Wednesday’s Supreme Court arguments over the fate of the president’s health care law were defined by the same themes that marked the first two days: Liberal justices directed their toughest questions on the challengers, while conservative justices relished the opportunity to tie the administration’s lawyers in logical knots.
That may seem unsurprising — why wouldn’t the same ideological divisions that have dogged the law for two years carry over into the high court, all the way through six hours of oral arguments?
But Wednesday’s arguments weren’t about the controversy at the center of the legal challenge — can the government compel people to buy health insurance? They were about the court’s discretion to interfere with the rest of the law, and a decades-long understanding of the relationship between the federal government and the states. Most legal observers assumed the issues at stake on Wednesday were no-brainers. So the fact that the conservative justices once again aligned — at least rhetorically — in sympathy with the challengers suggests just how tempted they are to swing for the ideological fences.Many legal experts we spoke with in advance of the arguments were surprised that the court agreed to hear the challenge to the health care law’s Medicaid expansion in the first place. Every lower court rejected it. If the Medicaid expansion falls, the implications for federal power — and programs from Medicaid to transportation to civil rights — would be jeopardized.
And yet, for nearly an hour Wednesday afternoon, conservative justices — led by Antonin Scalia, the law’s greatest antagonist on the bench — betrayed no discomfort with such radical implications.
The law’s challengers claim that the health care law’s Medicaid expansion is coercive because states that refuse to adhere to it will lose all of their Medicaid funding. Their reluctance persists even though the federal government will cover nearly the entire cost. The program is so entrenched, that at this point states are captive to it, and can’t turn down any new federal restrictions on the program, let alone significant ones such as a major eligibility expansion.
The conservative justices pressed Solicitor General Donald Verrilli Jr. — relentlessly — to accept the premise that the states can be commandeered by Medicaid and similar programs. Verrilli stumbled.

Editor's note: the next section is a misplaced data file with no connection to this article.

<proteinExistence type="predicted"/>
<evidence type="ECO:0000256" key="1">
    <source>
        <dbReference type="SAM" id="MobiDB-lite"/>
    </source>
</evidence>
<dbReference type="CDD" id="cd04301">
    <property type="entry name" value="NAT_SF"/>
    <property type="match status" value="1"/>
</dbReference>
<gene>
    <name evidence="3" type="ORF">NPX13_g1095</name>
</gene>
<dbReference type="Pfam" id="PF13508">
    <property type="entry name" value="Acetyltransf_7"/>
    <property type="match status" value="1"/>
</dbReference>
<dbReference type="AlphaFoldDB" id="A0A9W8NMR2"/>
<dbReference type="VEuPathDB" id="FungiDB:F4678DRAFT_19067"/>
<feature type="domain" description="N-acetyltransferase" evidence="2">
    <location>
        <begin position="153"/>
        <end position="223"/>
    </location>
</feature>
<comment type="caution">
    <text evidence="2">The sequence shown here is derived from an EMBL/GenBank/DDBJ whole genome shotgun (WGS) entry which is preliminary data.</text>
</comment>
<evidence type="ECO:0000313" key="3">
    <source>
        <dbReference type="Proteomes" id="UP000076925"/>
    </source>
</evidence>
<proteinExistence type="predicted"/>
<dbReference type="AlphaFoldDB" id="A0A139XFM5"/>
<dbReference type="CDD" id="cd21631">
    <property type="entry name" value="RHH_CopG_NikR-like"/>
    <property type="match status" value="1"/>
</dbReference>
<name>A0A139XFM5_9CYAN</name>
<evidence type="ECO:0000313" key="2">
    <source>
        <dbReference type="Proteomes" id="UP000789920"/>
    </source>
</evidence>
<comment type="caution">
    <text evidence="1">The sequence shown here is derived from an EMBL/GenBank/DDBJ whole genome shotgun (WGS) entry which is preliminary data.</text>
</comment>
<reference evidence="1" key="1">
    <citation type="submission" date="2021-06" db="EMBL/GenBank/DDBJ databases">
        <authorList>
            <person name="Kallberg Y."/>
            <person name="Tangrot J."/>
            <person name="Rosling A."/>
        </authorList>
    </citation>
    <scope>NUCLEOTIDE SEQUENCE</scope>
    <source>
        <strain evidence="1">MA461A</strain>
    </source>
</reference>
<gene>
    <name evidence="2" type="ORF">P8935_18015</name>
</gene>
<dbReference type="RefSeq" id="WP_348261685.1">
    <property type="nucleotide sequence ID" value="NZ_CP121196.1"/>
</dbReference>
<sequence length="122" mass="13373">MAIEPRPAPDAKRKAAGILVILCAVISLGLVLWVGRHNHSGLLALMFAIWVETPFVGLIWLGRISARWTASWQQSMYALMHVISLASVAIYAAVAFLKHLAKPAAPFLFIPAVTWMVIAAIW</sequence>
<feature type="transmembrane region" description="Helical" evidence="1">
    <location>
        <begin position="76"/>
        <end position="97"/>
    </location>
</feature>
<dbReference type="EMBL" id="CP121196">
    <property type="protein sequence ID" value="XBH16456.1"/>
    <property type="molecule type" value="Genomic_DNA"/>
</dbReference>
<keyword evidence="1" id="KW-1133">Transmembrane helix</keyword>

“I don’t think that this is a case that presents that question,” he argued.
“No, no, I know,” said Chief Justice John Roberts. “I know this. I don’t know if I will grant it to you or not. But let’s assume it’s not this case.”
“I wouldn’t think that is a surprise question, you know?” said Scalia.
The notion that the court could balk at the health care law’s Medicaid expansion terrifies both reform advocates and supporters of myriad federal programs. If the court determines that the new conditions imposed by the health care law are coercive to the states and therefore violate the 10th Amendment, it will at the very least call into question future congressional attempts to modify or enhance other programs the states run with the help of federal funds.
But the conservative justices were more blasÃ© about the day’s other key issue: If the individual mandate falls, how much of the rest of the law should the court uphold? The one appellate court that ruled the mandate unconstitutional also held that the entire rest of the law should be allowed to stand. At least two of the Supreme Court’s conservatives appeared inclined to scrap the whole law.
Justice Anthony Kennedy argued that this would be an exercise of judicial restraint.
“We would be exercising the judicial power if one act was — one provision was stricken and the others remained to impose a risk on insurance companies that Congress had never intended,” he said. “By reason of this court, we would have a new regime that Congress did not provide for, did not consider. That, it seems to me, can be argued at least to be a more extreme exercise of judicial power than to strike — than striking the whole.”
Scalia was more blunt.
“My approach would say if you take the heart out of the statute, the statute’s gone.”
The justices’ oral arguments are not necessarily determinative of their votes. But they do suggest some sympathies with positions many legal scholars believed were beyond the pale, even in today’s court.